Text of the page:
Last year I was pretty bummed I missed the Solar Decathlon at OC Great Park. My feelings were compounded when James sent me pictures and a write-up to post on the PJHM blog. Listen up y’all: you don’t need to be an architect to appreciate the event. Originally started by the U.S. Department of Energy in 2002, the Solar Decathlon is a competition that challenges collegiate teams from around the world to design and build a home that is:
1. Powered exclusively by solar energy and
2. Utilizes innovative energy technology and sustainable architecture.
Working at PJHM, an architecture firm that specializes in educational facilities, one cannot help but be interested in designing for today’s challenges: energy, environment, and society. The key objective of the Solar Decathlon is to provide habitats that answer all of those challenges. The U.S. Solar Decathlon has been so successful that a European edition now takes place biennially between the U.S. competition. The Solar Decathlon Europe 2014 this July was hosted in Versailles, France, adjacent to the gardens of the Chateau de Versailles.
Well, guess who was in France this July…and who just so happened to be in Paris…and who just so happened to spend time out at Versailles? That’s right: ME!
It was incredible, but also incredibly ironic because it was held on the grounds of Versailles. The Château boasts 721,206 square feet of floorspace, with grounds that measure larger than the entire island of Manhattan. A 17-acre palace that has more than 700 rooms, 2000 windows, 1250 fireplaces, and 67 staircases…..that’s a whole lot of building material.
So one day I am standing in front of this Baroque behemoth, the next day I am across the street, looking at homes composted of lightweight and flexible high-performance textiles. Homes that are affordable and easy to prefabricate, transport, and construct. Ironically appropriate indeed.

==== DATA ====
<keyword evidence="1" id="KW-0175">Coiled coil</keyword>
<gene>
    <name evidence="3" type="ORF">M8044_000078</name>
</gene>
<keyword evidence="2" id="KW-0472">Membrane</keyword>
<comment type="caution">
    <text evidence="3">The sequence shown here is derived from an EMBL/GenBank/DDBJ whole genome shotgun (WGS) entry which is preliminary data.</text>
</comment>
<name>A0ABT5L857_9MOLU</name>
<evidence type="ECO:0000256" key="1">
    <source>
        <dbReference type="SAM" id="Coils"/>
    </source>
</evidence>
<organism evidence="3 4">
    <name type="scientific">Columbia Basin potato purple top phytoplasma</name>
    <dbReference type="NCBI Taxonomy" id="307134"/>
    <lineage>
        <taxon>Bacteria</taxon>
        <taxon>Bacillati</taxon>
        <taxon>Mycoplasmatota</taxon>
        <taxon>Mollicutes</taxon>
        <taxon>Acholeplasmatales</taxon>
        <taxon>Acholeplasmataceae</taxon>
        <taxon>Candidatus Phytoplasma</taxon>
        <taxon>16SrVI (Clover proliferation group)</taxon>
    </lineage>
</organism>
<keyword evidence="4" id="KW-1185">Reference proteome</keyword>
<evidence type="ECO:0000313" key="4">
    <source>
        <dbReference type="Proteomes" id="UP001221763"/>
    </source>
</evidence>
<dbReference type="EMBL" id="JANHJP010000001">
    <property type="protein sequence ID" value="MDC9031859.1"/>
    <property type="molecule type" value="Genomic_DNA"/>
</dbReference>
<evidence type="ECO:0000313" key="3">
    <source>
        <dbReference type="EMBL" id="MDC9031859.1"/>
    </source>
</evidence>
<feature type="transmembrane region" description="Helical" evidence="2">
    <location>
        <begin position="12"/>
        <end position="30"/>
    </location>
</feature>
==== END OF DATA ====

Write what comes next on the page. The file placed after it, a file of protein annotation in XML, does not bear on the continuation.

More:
The Solar Decathlon Europe 2014 has an extensive evaluation process. There are 10 contests with a total of 1000 points. 7 of the 10 contests are evaluated by a jury of experts, all from their specifically related fields. The 3 remaining contests are evaluated by taking the prototypes and continuously monitoring them through a series of sensors installed in every room. The 10 contests are as follows:
Solar Decathlon Europe 2014 Teams:
20 Official Teams created 20 Zero Energy Prototypes. 16 Countries participated over 3 Continents. 15 Official Languages are represented and 41 Universities participated. USA teamed up with 2 separate European teams: Techstyle Haus and Maison Reciprocity.
I am so grateful I had the opportunity to spend a day at the competition, but a day was not nearly enough. In that same respect, one blog post is not nearly enough! I went through several of the homes and a few even gave me an english-speaking tour. With over 300 pictures and 20 snippets of video, I’ll be dedicating the next few weeks to some of the prototypes I went through. If you don’t already know who the winners of this year’s #SDE2014, you can watch the video below.©Solar Decathlon Europe 2014